And those voted with abstentions were from Argentina, Brazil, Colombia, Ecuador, Mauritius, Mexico, Peru, South Korea, Senegal, South Africa, Swaziland and Uruguay. The Democratic Republic of the Congo was absent.

Failures of US anti-China resolutions

Winning broad support in the UN Commission on Human Rights, China Wednesday defeated another US anti-China move at the commission's 57th session in Geneva.

Since 1990, the United States has masterminded nine resolutions against China over human rights conditions in China at the UN human rights commission. However, all the attempts failed.

The following is a chronicle of major events over the past 11 years.

-- March 6, 1990, the commission, at its 46th session, turned down a resolution proposed by the United States and a handful of other Western countries, with a vote of 17- 15 and 11 abstentions.

-- March 4, 1992, the UN commission adopted at the 48th session a "no-action" motion tabled by Pakistan with a vote of 27-15 with 11 abstentions, deciding not to take action on the "China/Tibet situation" resolution cooked up by a few Western countries.

-- March 10, 1993, at its 49th session, the commission, by a vote of 22-17 with 12 abstentions, decided not to consider a resolution on the "the human rights situation in China" put forward by the United States and several other Western countries.

-- March 9, 1994, the commission at its 50th session adopted a "no-action" motion forwarded by China and decided not to discuss the resolution on the so-called "human rights situation in China" proposed by a few Western nations, foiling their attempt to put pressure on China under the pretext of human rights. Twenty countries voted in favor of China's motion, 16 voted against and 17 abstained.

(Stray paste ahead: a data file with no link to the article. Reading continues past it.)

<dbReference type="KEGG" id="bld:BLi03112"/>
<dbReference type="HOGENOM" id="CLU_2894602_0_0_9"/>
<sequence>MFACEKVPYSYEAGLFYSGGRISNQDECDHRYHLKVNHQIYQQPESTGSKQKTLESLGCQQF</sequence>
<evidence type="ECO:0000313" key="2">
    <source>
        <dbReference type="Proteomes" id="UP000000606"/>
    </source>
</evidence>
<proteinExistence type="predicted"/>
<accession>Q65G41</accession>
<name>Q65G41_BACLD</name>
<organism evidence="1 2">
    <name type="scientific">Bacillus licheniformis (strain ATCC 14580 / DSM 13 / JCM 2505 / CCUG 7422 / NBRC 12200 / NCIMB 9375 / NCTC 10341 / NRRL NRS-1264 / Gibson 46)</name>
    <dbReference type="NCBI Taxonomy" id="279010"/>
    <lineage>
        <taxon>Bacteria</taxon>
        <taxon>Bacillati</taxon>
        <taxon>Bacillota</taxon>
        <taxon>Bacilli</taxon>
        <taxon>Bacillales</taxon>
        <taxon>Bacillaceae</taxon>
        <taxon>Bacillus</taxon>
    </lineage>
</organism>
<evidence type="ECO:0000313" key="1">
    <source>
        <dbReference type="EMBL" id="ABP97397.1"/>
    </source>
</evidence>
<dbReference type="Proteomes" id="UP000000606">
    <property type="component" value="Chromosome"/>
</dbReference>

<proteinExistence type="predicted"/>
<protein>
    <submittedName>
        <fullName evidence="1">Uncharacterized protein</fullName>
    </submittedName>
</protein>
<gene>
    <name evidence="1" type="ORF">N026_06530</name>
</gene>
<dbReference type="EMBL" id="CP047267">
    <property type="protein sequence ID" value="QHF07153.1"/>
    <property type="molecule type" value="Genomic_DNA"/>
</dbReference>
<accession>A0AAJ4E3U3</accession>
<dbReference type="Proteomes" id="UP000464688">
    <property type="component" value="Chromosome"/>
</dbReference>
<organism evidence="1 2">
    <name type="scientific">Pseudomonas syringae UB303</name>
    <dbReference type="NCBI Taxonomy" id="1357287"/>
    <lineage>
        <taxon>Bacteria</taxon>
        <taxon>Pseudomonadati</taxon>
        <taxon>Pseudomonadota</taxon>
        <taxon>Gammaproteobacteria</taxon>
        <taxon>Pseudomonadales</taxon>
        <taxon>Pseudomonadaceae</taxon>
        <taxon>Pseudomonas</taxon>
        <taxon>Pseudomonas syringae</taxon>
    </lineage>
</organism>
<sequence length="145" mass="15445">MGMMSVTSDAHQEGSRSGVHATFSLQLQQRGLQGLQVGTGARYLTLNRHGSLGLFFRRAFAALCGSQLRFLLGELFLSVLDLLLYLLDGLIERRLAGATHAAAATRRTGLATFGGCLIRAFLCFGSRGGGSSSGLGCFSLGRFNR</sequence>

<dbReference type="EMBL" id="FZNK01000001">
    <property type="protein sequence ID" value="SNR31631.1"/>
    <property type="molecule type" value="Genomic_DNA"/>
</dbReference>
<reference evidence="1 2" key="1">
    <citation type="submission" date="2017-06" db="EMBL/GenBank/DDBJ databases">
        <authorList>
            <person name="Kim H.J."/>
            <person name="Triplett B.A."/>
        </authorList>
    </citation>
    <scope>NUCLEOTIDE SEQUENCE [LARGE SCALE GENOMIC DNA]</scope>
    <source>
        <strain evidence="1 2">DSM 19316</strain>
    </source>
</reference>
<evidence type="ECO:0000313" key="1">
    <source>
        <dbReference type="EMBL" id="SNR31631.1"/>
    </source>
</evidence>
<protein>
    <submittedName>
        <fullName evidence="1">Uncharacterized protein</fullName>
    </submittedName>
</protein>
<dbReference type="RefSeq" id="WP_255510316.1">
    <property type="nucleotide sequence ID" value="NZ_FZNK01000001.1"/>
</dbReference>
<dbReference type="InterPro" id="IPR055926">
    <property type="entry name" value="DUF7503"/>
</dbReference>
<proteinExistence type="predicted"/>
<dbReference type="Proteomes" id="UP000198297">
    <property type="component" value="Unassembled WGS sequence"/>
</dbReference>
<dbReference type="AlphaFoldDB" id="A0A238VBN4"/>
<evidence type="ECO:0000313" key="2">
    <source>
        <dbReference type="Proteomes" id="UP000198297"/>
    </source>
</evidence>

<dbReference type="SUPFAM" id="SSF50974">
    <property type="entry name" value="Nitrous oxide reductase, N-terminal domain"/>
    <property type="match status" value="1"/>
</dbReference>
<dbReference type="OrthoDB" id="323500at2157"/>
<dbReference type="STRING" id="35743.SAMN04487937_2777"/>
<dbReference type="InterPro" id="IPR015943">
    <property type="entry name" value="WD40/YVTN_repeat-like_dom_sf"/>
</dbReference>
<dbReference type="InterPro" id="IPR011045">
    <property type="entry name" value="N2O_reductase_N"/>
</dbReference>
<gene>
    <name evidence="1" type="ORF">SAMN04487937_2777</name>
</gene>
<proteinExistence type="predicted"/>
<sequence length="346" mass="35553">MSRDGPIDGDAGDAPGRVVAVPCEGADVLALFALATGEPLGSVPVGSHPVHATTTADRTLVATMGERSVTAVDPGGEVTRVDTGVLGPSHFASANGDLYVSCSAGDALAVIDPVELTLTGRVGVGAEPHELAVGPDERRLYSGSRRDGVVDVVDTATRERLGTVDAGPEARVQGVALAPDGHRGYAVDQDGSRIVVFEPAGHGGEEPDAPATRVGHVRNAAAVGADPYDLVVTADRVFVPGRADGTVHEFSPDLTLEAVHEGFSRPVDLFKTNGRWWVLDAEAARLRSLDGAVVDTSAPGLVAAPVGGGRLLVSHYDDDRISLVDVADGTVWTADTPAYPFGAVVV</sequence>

-- March 8, 1995, a resolution on the so-called "human rights situation in China" tabled by the United States and the European Union was turned down by the UN human rights commission at its 51st session by a vote of 21 against, 20 in favor and 12 abstentions.

-- April 23, 1996, at its 52nd session, the commission dismissed the resolution on "the human rights situation in China" advanced by the European Union and seconded by the United States, with a vote of 27-20 with six abstentions.

-- April 15, 1997, the 53rd session of the commission decided not to consider the resolution on "the human rights situation in China" put forth by the United States, Denmark and some other Western countries, by a vote of 27-17 with nine abstentions.

-- April 23, 1999, the commission adopted a no-action motion at its 55th session forwarded by China with a vote of 22-17 and 14 abstentions, throwing away a resolution on "the human rights situation in China" brought forward by the United States

-- April 18, 2000, China foiled the anti-China attempt by the United States as the 56th session of the UN human rights adopted a no-action motion proposed by China 22-18 with 12 abstentions.

In This Section

An anti-China attempt, brewed by the United States, was foiled once again as a China-tabled "no- action" motion was passed by voting Wednesday at the 57th session of the United Nations Commission on Human Rights.